- Filming equipment
Review of the Redrock Micro ‘One Man Crew’
By - Richard - 5th March 2015
We first came across Redrock Micro’s ‘One Man Crew’ just over a year ago. This bit of kit looked too good to be true. Essentially it’s a motorised dolly system, or an automatic parabolic slider that allows you to achieve perfectly smooth movement. It is designed for use in interviews and enables you to achieve highly cinematic dolly moves which, up until recently would have been frankly too expensive and cumbersome for a small production outfit to achieve.
The system is arced which means that the camera is optimised to keep the subject you are filming in focus throughout the trajectory of its course. And it works like a dream. Or should I say, when it works, it works like a dream. For a better explanation of how this system works, have a look at the film below which shows a few scenarios where we have put it to good use.
Two little lasers enable you to position your subject at the optimum distance from the device (approximately 2 metres) which will ensure that the camera stays in focus as it travels back and forth. There are 3 speed settings which can be set within the unit and for each speed setting there is a dial from 1-10 with variable speeds. The beauty of the One Man Crew is that its speed tapers as it reaches the end of its course before coming back on itself. This means, in theory, that you can use all of the footage captured whilst using it in an interview situation. We were sold!
At over £1100 it’s not cheap, but we knew of plenty of situations where we could put it to good use. Our only concern upon purchasing the One Man Crew was to do with noise. It’s a motorised device and the by-product of a motor is sound. When used on its slowest setting the noise is bearable. Increase the speed however and the sound does become an issue. You can clearly hear the motor and it’s too loud for recording usable sound. As long as you understand its constraints for interview use you won’t be disappointed. It’s tempting to increase the speed to exaggerate the effect, but this simply isn’t possible when recording interviews.
There’s no getting away from the fact that it is heavy. This is not designed to be moved about like you would with a slider. In fact the instructions specifically mention that it should not be moved with the camera attached. The power lead for the One Man Crew is desperately poor. It’s way too short. We ended up buying a D-tap cable to power the unit from a V mount battery. Using velcro we attached the battery to the underside of the unit. This works fine, but again does increase the overall weight. You will need a very sturdy tripod to accept the payload.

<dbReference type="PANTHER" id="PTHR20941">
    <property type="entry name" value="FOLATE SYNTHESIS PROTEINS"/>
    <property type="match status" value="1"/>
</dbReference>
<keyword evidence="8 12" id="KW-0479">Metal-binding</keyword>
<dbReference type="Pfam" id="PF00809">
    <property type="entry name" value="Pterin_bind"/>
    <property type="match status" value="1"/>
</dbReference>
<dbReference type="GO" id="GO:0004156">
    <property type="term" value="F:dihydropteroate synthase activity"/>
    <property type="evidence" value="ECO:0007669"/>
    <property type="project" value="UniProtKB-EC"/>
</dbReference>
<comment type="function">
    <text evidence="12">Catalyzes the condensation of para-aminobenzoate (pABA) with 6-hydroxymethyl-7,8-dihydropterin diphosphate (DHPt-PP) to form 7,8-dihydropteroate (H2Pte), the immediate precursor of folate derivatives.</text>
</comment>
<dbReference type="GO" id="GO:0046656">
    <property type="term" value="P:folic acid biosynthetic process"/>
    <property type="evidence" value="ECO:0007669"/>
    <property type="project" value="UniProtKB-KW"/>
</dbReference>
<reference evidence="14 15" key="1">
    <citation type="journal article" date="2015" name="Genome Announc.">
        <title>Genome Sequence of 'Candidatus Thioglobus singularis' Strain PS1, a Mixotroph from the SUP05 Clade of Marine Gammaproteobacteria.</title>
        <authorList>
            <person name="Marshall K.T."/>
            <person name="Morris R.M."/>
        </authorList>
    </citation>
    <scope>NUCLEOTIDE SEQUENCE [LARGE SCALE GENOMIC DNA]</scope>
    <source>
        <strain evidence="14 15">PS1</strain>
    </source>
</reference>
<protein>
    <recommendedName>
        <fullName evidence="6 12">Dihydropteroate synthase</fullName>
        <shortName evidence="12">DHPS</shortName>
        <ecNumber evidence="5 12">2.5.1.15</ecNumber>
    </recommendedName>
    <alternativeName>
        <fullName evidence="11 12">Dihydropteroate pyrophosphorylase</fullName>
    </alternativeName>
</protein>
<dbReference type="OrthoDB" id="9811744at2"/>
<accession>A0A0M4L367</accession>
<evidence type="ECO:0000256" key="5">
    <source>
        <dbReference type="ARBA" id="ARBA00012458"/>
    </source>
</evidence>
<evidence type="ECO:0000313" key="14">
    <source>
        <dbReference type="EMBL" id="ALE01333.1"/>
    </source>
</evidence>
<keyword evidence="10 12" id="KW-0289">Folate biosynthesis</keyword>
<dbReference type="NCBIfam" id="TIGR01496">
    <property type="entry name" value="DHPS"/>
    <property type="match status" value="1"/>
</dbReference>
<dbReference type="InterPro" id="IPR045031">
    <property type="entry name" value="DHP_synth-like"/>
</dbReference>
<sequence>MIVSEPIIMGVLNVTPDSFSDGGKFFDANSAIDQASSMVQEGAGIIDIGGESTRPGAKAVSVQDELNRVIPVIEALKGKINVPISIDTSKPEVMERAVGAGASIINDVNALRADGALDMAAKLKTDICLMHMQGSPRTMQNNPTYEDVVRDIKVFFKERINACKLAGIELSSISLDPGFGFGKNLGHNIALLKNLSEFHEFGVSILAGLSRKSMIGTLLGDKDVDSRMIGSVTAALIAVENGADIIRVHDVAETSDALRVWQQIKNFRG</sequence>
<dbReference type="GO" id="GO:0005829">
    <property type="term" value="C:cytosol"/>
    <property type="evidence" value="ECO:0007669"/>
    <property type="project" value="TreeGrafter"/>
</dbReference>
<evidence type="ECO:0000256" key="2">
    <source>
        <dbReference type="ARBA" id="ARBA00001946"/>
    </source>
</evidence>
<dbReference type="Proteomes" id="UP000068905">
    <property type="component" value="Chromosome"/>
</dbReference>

We bought the One Man Crew last summer and used it sporadically on two projects over the course of six weeks. We used it with our Canon C300 and it was great… while it lasted. After 6 weeks the motor died. It was rendered useless. Still well within its 12 month warranty we contacted Production Gear who sold it to us. We ended up paying £75 to send the device back to the retailer who duly sent it back to Redrock Micro in America to get it repaired. We asked for a brand new one but were told that this wasn’t possible and that the only option was for it to be repaired.
After more than 4 weeks, it arrived back from the States. We may be at fault here but we didn’t check that it was working straight away. A further month later and we used the One Man Crew for the first time since it had been repaired. Immediately we knew that it wasn’t right. The motor was stuttering slightly causing the camera to vibrate rendering it unusable. Heavy sigh. We contacted Production Gear again and asked for a brand new one. Again, apparently this wasn’t an option and the unit would once again have to be sent back to the States for repair. This time we refused to pay for the courier costs to ship it back to our retailer. Five weeks later and we are still waiting for it to be shipped back to us, although admittedly we have been told that it will be with us imminently.
Overall, it’s a fantastic bit of kit. We love the effect it produces but have serious doubts over its longevity. It doesn’t bear thinking about how much it would cost to repair the One Man Crew once it’s out of warranty. And we fear that its’s only a matter of time before it does stop working again. It’s a shame because we would love to recommend this, but based on our experiences it’s something which is best avoided.